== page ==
Following the Iranian missile strikes targeting US forces in Iraq, as well as the unexplained crash of a Ukrainian passenger jet near Tehran, several major airlines have rerouted or canceled flights in the region.
Numerous global airlines on Wednesday rerouted or canceled flights to avoid airspace over Iraq and Iran in light of the Iranian missile strikes on Iraqi military bases hosting US forces.
The flight plan alterations also followed the as-yet-unexplained crash of a Ukrainian passenger jet shortly after take-off from Tehran on Wednesday morning, killing all 167 passengers and nine crew members, just hours after the ballistic missile attack. Iranian officials said they suspected a mechanical defect was responsible for the crash.
Ukrainian officials initially agreed, but later backtracked, declining to offer a cause while the investigation continues.
Canadian Prime Minister Justin Trudeau said he expected Canada to play a role as part of the inquiry into the crash, particularly as 63 Canadian nationals perished.
"Our government will continue to work closely with its international partners to ensure that this crash is thoroughly investigated, and that Canadians' questions are answered," Trudeau said in a statement.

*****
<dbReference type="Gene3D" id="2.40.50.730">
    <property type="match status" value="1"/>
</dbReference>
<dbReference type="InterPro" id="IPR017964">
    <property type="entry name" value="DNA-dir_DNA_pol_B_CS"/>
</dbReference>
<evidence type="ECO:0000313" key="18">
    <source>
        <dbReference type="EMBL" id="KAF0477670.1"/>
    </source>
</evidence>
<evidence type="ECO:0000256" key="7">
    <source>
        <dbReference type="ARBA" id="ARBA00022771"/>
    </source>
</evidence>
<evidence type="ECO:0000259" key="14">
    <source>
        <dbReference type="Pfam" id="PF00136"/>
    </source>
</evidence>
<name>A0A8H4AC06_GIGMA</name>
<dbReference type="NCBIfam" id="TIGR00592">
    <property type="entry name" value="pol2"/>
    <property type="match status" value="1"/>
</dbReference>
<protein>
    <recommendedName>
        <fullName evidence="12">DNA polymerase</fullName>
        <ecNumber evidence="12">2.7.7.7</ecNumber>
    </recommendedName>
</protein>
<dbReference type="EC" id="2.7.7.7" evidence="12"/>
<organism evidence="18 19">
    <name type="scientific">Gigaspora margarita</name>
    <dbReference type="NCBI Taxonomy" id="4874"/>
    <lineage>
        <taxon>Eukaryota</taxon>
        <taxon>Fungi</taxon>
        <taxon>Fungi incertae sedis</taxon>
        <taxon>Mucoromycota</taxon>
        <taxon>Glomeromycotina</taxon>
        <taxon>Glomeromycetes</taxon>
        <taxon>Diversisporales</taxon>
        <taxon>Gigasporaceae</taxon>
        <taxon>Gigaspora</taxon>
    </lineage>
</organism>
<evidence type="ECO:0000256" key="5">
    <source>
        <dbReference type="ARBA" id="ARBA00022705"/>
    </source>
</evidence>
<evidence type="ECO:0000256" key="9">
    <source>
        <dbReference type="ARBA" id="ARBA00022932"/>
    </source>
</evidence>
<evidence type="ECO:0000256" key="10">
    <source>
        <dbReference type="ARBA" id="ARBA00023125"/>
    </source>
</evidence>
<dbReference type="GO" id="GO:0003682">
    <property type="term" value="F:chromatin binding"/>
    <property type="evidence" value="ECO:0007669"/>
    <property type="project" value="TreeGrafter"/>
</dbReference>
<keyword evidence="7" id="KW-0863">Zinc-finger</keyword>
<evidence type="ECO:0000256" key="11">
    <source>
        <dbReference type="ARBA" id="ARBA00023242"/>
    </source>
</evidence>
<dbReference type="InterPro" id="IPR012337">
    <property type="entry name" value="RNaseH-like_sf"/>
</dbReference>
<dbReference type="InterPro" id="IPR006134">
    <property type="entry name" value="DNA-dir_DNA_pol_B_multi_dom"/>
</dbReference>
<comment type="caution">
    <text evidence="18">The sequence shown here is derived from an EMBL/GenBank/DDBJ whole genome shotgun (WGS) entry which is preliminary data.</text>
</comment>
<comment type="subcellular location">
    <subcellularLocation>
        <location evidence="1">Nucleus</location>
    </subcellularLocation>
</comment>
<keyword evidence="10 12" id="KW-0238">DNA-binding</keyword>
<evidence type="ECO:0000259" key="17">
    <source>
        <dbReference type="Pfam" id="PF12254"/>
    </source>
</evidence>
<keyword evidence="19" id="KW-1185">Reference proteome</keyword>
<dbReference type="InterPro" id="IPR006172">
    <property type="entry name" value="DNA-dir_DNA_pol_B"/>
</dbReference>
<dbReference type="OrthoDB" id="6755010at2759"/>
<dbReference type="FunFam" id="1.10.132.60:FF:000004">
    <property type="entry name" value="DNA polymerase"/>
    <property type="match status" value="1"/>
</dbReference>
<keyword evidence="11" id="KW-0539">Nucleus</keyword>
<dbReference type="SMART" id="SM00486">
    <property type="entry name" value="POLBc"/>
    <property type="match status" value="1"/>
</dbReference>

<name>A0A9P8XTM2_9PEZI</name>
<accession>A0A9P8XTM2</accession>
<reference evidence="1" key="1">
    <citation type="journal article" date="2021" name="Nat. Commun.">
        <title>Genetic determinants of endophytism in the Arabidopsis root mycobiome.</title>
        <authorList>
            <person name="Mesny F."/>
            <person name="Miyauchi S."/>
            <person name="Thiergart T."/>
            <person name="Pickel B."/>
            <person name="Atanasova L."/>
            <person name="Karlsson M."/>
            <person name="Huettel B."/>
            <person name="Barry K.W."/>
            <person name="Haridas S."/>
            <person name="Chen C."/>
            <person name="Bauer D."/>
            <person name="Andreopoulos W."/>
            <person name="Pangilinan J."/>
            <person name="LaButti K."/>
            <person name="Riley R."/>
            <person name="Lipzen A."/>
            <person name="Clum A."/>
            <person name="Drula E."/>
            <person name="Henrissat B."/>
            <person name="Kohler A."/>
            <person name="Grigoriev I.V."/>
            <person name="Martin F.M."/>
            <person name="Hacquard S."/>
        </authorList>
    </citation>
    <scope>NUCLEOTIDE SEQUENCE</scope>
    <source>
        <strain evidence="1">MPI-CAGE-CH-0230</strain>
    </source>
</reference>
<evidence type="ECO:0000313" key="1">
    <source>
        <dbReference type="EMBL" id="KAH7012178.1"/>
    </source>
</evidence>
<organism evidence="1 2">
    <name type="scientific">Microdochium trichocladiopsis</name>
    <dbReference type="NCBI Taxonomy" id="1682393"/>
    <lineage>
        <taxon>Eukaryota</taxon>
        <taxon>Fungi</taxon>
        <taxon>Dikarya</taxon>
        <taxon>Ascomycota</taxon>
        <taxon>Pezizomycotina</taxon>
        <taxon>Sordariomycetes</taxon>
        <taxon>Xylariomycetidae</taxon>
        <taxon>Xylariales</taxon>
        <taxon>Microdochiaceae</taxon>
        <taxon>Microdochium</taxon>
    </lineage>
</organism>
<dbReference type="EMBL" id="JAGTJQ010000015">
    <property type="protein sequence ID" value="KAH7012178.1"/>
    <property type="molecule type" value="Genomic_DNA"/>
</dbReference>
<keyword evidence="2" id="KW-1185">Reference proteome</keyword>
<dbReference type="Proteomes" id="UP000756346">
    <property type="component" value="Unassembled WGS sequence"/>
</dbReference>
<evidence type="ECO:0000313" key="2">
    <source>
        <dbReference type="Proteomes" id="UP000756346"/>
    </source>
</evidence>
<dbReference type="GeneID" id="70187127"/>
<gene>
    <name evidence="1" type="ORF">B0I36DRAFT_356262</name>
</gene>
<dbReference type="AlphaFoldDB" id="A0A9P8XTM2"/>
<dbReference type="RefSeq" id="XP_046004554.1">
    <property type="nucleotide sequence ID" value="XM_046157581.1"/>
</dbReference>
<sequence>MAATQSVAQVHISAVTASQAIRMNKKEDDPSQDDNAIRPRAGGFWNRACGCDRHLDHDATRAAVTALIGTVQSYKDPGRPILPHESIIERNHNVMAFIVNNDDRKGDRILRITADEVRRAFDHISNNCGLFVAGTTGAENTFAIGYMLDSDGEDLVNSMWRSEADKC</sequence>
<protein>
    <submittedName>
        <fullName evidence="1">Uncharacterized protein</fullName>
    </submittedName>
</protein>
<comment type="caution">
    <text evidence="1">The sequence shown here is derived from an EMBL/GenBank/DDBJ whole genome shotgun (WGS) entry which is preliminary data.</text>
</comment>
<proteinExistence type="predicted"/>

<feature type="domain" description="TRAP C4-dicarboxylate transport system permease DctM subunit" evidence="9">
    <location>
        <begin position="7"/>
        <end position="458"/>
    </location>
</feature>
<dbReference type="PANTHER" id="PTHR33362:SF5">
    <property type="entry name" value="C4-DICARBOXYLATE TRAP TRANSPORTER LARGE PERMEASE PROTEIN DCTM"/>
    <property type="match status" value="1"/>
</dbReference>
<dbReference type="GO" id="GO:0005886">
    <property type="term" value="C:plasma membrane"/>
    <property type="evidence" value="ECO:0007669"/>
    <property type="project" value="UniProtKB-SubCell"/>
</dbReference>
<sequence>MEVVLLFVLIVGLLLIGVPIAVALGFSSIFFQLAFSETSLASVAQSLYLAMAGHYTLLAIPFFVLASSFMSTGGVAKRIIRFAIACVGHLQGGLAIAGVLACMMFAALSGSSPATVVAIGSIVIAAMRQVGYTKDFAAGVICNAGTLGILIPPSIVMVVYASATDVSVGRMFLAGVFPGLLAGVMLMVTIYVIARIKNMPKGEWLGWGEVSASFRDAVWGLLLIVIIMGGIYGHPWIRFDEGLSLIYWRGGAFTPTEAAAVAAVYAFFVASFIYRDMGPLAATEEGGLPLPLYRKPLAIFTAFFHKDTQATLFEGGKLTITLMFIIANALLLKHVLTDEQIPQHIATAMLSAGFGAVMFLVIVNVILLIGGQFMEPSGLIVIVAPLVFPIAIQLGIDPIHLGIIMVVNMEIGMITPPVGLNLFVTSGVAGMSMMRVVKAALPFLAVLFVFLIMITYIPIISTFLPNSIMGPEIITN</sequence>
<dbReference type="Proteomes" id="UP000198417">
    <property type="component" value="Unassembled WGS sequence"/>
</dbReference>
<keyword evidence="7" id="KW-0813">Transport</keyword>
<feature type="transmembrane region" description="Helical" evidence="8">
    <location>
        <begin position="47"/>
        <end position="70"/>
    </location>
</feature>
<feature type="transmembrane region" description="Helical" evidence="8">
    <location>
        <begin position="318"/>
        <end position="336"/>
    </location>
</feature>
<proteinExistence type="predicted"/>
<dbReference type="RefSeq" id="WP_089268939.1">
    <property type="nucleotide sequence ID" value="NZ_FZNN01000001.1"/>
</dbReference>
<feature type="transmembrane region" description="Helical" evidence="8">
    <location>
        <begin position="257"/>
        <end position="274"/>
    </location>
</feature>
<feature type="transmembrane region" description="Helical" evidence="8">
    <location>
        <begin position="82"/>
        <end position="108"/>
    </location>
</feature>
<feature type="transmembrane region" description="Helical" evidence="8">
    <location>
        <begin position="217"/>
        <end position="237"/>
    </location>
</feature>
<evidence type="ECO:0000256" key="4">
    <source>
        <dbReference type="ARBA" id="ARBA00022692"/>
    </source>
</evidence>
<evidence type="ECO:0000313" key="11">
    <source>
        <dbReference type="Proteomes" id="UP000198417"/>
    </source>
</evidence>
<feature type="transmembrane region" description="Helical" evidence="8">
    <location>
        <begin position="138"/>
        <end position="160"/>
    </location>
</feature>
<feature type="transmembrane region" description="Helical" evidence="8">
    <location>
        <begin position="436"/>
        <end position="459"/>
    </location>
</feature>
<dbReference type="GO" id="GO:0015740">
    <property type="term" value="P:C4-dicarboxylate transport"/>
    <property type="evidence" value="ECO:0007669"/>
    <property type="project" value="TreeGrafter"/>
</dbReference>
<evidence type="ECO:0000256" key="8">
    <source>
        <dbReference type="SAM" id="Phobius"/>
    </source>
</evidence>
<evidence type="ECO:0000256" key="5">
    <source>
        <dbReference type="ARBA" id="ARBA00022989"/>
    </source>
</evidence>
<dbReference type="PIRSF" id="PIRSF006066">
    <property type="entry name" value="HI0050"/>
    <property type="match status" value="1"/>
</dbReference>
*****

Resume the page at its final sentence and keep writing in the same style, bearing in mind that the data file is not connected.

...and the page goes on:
European airlines react
Given the uncertainty, German airline Lufthansa and two of its subsidiaries canceled flights to Iraq, while Air France and Dutch carrier KLM both said they had suspended all flights over Iranian and Iraqi airspace until further notice.
As many as 15,000 passengers a day could be affected as a number of flight journeys will be lengthened by up to 90 minutes.
Industry experts also believe that airlines' finances will be severely affected by the ongoing conflict and tension in the region.
Read more: Why the US and Iran are not at war
Emirates and Qatar take different paths
Meanwhile, Emirates airline flights between Dubai and Baghdad were canceled. The state-owned airline said in a statement: "The safety of our passengers, crew and aircraft is our number one priority and will not be compromised."
Nevertheless, Qatar Airways said, at least for now, its flights to Iraq would continue as normal.
jsi/se (AP, Reuters)